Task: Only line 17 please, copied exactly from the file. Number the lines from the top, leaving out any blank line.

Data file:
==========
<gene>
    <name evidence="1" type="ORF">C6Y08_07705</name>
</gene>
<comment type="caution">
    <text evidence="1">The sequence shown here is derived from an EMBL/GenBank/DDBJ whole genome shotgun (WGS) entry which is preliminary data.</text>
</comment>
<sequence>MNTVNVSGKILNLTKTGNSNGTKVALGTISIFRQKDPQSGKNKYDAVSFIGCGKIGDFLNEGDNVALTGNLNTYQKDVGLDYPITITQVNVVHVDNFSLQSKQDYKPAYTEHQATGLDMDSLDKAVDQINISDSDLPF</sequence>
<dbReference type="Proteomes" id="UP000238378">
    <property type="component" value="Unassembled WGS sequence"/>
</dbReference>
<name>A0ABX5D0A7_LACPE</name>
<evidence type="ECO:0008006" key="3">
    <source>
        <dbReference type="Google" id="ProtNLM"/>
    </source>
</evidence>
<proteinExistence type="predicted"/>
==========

<proteinExistence type="predicted"/>